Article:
Parallel importation occurs when an importer finds a cheaper price for a product or equivalent product on the world market and imports that product from the lower price jurisdiction to the higher price jurisdiction. If the parallel importation of lower priced drugs is permitted in the US, it could have the effect of reducing sales of equivalent drugs in the US. To the extent that parallel importation increases, the Group may receive less revenue and earnings from its commercialized products. The parallel importation of prescription drugs is relatively common within the EU.

A disruption to the product supply chain may result in the Group being unable to continue marketing or developing a product or may result in the Group being unable to do so on a commercially viable basis

The Group sources its products from third party contract manufacturers, and for certain products has its own manufacturing capability. In the event of either the Group's failure or the failure of any third party contract manufacturer to comply with mandatory manufacturing standards (often referred to as 'Current Good Manufacturing Standards' or cGMP) in the countries in which the Group intends to sell or have its products sold, the Group may experience a delay in supply or be unable to market or develop its products.

The Group dual-sources certain key products and/or active ingredients. However, the Group currently relies on a single source for production of the final drug product for each of DAYTRANA, FIRAZYR, LIALDA, PENTASA, REMINYL and XAGRID and relies on a single active ingredient source for each of ELAPRASE, FIRAZYR, FOSRENOL, REMINYL, REPLAGAL and XAGRID.

In the event of financial failure of a third party contract manufacturer, the Group may experience a delay in supply or be unable to market or develop its products. This could have a material adverse affect on the Group's financial condition and results of operations.

There is no assurance that suppliers will continue to supply on commercially viable terms, or be able to supply components that meet regulatory requirements. The Group is also subject to the risk that suppliers will not be able to meet the quantities needed to meet market requirements

The development and approval of the Group's products depends on the ability to procure active ingredients and special packaging materials from sources approved by regulatory authorities. As the marketing approval process requires manufacturers to specify their own proposed suppliers of active ingredients and special packaging materials in their applications, regulatory approval of a new supplier would be required if active ingredients or such packaging materials were no longer available from the supplier specified in the marketing approval. The need to qualify a new supplier could delay the Group's development and commercialization efforts.

The Group uses bovine-derived serum sourced from New Zealand and North America in the manufacturing processes for REPLAGAL and ELAPRASE. The discovery of additional cattle in North America or the discovery of cattle in New Zealand with bovine spongiform encephalopathy, or mad cow disease, could cause the regulatory agencies in some countries to impose restrictions on these products, or prohibit the Group from using these products at all in such countries.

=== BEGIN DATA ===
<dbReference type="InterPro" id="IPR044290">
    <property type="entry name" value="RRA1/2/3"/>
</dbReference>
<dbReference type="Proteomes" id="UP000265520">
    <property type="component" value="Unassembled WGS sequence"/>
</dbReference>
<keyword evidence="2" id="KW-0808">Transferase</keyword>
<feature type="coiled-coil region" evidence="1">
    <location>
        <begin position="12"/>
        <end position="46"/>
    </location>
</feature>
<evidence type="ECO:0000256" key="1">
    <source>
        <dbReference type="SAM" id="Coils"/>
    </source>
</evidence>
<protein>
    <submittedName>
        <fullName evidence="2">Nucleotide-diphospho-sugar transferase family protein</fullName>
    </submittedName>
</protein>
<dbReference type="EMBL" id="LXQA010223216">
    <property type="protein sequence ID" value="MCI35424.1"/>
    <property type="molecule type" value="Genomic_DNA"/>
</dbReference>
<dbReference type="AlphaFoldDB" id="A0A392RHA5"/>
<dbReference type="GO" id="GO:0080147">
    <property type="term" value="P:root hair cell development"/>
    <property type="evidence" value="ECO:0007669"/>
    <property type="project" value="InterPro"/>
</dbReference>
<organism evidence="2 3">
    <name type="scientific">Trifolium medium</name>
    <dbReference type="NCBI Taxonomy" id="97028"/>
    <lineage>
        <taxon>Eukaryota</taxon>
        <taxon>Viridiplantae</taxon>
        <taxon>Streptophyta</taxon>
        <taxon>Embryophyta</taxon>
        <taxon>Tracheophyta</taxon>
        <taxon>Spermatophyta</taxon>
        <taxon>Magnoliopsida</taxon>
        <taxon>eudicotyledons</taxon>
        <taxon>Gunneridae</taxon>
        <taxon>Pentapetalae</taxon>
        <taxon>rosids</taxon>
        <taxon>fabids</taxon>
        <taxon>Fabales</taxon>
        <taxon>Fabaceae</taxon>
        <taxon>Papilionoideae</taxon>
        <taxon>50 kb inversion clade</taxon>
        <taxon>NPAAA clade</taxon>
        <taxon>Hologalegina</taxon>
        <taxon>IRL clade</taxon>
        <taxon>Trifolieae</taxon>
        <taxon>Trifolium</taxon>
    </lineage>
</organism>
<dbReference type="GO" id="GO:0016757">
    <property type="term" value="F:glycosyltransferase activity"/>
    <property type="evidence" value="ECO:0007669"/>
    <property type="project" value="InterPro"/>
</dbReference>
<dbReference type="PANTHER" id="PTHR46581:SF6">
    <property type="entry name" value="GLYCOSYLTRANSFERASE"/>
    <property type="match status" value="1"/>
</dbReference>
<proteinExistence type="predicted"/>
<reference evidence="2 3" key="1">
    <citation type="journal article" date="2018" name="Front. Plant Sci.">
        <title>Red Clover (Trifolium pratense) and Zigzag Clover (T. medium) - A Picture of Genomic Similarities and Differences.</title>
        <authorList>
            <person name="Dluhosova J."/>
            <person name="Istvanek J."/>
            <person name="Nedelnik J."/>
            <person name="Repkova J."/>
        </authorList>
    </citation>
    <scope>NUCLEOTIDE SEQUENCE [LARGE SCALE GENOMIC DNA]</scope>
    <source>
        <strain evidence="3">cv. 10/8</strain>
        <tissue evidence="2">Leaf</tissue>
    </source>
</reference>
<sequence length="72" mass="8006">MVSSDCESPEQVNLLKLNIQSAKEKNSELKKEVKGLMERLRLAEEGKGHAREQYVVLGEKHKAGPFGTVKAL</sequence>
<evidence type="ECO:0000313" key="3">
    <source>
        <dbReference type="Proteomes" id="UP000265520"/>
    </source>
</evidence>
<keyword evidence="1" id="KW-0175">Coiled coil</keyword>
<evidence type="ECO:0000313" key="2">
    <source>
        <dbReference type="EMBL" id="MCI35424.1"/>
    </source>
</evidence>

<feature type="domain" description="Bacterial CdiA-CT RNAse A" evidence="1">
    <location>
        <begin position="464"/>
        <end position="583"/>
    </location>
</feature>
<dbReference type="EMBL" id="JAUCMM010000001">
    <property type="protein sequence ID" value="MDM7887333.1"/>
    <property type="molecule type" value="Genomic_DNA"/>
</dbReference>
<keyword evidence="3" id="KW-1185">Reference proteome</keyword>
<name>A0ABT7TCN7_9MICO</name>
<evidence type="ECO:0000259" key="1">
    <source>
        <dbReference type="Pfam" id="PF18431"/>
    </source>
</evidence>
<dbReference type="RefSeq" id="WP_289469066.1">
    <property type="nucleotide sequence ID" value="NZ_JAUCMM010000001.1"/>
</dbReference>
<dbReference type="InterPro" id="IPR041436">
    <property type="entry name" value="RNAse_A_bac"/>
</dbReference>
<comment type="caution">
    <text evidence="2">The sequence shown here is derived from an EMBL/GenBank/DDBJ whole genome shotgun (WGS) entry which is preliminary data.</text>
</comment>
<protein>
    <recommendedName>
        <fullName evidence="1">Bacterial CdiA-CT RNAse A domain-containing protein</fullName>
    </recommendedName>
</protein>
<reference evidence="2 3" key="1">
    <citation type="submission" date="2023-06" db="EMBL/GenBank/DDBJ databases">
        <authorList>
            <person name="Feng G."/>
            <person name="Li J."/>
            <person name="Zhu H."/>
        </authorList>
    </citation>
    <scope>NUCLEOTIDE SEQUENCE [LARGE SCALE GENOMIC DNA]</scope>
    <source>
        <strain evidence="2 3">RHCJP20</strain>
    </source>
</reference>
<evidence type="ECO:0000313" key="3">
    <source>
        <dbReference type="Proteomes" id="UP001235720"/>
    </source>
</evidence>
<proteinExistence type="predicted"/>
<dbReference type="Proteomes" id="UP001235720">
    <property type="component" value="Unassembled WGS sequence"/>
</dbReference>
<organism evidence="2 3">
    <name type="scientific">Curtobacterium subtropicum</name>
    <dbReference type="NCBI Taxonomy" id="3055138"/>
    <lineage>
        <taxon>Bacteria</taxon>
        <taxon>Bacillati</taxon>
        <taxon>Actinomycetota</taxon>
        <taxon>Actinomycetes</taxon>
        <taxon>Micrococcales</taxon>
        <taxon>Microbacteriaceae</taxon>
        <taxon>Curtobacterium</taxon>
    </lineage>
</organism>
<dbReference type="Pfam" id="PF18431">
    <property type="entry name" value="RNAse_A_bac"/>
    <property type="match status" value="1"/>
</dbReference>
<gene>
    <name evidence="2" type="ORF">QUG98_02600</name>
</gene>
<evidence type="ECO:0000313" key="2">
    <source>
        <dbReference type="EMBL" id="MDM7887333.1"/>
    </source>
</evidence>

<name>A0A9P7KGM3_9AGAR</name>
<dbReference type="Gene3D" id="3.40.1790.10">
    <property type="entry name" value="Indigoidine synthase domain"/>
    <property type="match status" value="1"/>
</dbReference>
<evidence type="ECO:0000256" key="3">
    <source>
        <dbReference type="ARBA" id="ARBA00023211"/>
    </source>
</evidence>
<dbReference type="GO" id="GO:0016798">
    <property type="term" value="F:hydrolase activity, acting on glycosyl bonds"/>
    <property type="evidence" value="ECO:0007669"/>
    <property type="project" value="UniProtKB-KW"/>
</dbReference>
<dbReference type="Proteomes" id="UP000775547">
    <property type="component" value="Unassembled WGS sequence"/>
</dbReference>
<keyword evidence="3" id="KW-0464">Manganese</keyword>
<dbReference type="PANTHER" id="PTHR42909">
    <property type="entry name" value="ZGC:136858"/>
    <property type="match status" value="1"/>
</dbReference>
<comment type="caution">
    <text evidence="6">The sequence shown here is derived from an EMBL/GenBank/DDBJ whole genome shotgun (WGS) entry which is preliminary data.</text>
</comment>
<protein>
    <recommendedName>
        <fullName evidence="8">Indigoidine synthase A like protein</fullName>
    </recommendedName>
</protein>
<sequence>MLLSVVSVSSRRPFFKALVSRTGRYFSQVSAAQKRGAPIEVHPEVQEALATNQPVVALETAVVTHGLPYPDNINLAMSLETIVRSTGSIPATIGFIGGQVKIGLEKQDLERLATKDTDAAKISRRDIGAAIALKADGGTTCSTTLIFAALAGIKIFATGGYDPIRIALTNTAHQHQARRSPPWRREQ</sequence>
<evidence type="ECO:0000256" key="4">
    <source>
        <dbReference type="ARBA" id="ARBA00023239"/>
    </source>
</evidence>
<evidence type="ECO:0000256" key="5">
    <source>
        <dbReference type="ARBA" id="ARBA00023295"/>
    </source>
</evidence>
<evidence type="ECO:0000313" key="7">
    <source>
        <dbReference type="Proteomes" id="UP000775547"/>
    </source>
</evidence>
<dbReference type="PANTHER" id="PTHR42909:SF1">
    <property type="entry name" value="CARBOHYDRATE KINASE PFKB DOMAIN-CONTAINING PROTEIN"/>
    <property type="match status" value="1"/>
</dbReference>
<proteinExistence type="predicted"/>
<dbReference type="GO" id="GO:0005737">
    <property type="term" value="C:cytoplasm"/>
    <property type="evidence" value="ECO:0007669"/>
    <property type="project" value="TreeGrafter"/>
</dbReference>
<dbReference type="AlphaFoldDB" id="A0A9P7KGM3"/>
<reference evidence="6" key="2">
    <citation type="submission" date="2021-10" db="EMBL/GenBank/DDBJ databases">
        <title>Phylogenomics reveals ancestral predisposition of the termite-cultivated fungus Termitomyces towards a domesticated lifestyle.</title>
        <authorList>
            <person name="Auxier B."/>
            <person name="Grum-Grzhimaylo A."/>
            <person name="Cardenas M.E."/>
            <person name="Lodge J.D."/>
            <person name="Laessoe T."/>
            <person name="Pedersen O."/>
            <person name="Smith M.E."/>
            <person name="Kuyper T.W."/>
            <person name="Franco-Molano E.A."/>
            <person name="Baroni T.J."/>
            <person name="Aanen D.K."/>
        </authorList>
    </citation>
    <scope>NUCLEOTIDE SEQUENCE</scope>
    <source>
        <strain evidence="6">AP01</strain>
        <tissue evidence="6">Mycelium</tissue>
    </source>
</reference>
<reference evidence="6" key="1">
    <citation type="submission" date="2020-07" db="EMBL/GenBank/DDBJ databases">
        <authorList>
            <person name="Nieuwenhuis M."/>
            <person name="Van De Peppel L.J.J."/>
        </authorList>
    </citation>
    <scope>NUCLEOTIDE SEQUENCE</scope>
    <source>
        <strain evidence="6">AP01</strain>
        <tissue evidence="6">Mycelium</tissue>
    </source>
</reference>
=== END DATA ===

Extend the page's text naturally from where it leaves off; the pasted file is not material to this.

The actions of certain customers can affect the Group's ability to sell or market products profitably, as well as impact net sales and growth comparisons

A small number of large wholesale distributors control a significant share of the US and European markets. In 2008, for example, approximately 56% of the Group's product sales were attributable to two customers; McKesson Corp. and Cardinal Health, Inc. In the event of financial failure of any of these customers, the Group may suffer financial loss and a decline in revenues and earnings. In addition, the number of independent drug stores and small chains has decreased as retail pharmacy consolidation has occurred. Consolidation or financial difficulties could cause customers to reduce their inventory levels, or otherwise reduce purchases of the Group's products. Such actions could have an adverse effect on the Group's revenues, financial condition and results of operations. A significant portion of the Group's Specialty Pharmaceuticals product sales are made to major pharmaceutical wholesale distributors as well as to large pharmacies in both the US and Europe. Consequently, product sales and growth comparisons may be affected by fluctuations in the buying patterns of major distributors and other trade buyers. These fluctuations may result from seasonality, pricing, wholesaler buying decisions, or other factors. In addition, a significant portion of the Group's revenues for certain products for treatment of rare genetic diseases are concentrated with a small number of customers. Changes in the buying patterns of those customers may have an adverse effect on the Group's financial condition and results of operations.

The outsourcing of services can create a significant dependency on third parties, the failure of whom can affect the ability to operate the Group's business and to develop and market products

The Group has entered into many agreements with third parties for the provision of services to enable it to operate its business. If the third party can no longer provide the service on the agreed basis, the Group may not be able to continue the development or commercialization of its products as planned or on a commercial basis. Additionally, it may not be able to establish or maintain good relationships with the suppliers.